A KEY procedure which provides relief for chronic pain sufferers will lose its funding at the end of the month.
The York and North Yorkshire Primary Care Trust (PCT) is planning to end funding for spinal injections carried out by doctors at the Pain Clinic at Scarborough Hospital.
But it says the decision does not mean it is “withdrawing funding for the pain clinic” and is looking to develop “more comprehensive pain services” for the area.
Doctor Donald Jones, consultant in chronic pain at Scarborough and Birdlington Hospitals, claims around 700 patients suffering from lower back problems, nerve damage, sciatica and other crippling problems will now have to rely on medication or pay for private treatment.
He said: “What do we do with our patients if they have a chronic condition? What do you say to a patient if they are diabetic and their legs are hurting like mad and burning? What are you going to do?
“You would not stop the insulin for a diabetic because, frankly, you would be lynched if you did but the NHS feels they can get away with stopping treatment for people with chronic pain because they are not in the media’s eye.”
He claims sufferers who have a GP in the Bridlington and Wetwang areas, which falls under the NHS East Riding of Yorkshire PCT, will still be able to have treatments at Bridlington Hospital but those people whose doctors are in Scarborough, Whitby and Ryedale will not be eligible - unless a “convuluted form” is filled out and given the green light by health chiefs.
“My immediate suspicion is that the PCT wants to wear us down. If you think of the number of patients and people involved to fill in a form, it seems particularly designed to ensure we don’t do it,” he said.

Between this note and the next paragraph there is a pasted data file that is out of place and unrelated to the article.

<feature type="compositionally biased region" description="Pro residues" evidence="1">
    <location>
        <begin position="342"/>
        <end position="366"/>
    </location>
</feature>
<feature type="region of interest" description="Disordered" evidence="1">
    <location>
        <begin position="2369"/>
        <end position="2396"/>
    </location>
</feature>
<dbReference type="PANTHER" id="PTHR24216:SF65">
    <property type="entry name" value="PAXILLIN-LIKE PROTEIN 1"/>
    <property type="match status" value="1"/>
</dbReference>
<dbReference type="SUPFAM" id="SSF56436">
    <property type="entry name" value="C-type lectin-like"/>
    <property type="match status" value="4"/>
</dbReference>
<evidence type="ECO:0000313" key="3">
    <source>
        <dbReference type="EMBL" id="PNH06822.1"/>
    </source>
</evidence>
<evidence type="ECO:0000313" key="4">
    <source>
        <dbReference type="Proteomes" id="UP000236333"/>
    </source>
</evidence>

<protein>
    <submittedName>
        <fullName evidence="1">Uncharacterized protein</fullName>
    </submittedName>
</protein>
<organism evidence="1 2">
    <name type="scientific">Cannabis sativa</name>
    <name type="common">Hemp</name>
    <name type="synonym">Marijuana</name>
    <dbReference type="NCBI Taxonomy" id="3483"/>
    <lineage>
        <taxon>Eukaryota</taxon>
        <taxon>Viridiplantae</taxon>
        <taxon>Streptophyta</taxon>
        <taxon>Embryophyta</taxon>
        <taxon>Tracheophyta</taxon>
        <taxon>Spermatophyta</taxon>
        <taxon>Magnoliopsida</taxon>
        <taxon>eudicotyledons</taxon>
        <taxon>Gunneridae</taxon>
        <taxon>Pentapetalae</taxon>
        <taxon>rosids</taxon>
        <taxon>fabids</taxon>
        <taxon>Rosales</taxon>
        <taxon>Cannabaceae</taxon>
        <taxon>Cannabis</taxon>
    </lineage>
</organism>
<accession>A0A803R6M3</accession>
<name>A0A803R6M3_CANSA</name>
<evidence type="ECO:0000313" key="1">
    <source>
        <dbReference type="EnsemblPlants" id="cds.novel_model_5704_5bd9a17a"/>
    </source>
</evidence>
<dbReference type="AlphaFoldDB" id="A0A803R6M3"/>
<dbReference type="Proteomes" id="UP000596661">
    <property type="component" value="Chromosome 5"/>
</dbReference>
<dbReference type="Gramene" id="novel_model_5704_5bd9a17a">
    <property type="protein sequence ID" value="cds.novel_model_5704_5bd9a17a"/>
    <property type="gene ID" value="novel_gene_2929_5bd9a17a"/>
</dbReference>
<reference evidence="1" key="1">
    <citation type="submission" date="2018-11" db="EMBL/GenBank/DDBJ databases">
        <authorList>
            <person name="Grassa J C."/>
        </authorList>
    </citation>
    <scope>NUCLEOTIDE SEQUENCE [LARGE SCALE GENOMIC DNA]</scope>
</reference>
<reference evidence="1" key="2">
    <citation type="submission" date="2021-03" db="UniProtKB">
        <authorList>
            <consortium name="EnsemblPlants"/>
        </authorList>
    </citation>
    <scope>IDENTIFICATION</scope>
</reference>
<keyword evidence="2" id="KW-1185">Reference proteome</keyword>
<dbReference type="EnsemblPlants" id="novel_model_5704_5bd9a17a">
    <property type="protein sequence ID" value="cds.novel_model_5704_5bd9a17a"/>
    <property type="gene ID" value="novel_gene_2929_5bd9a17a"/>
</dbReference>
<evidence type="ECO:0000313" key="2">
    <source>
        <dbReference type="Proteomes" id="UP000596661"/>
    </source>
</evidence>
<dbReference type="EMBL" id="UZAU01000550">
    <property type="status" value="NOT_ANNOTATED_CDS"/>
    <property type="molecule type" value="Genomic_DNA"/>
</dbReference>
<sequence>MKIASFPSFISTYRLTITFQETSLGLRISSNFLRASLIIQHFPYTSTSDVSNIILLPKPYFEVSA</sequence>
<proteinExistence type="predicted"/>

And Dr Jones argues the PCT informed him at the end of May of their intentions without public meetings or consultations to discuss “such a major service change.”
Without support from the county council’s Health and Scrutiny Committe, he fears for what happens to his patients who cannot get this treatment.
“Chronic pain can have a knock-one effect. You lose your job, more reduced income, your family starts to suffer. There is a whole catalogue of problems - including suicide.”
But Dr David Geddes, Medical Director for NHS North Yorkshire and York, said: “We wish to make clear that our decision to stop routinely commissioning spinal injections for back pain does not mean we are withdrawing funding for the pain clinic.
“Pain clinics provide specialist input into pain management for a wide range of conditions. Patients with back pain benefit from a multi-disciplinary approach, and whilst spinal injections have provided some benefit for a proportion of patients, there is a need to develop more comprehensive pain services for the whole population of Scarborough.
“As stated previously, we will continue to commission spinal injections for those patients where there is greatest evidence of their benefit, but we are working with Scarborough Trust to ensure the development of the type of services that are recognised by NICE and the British Pain Society to be an essential component of a modern pain management service.”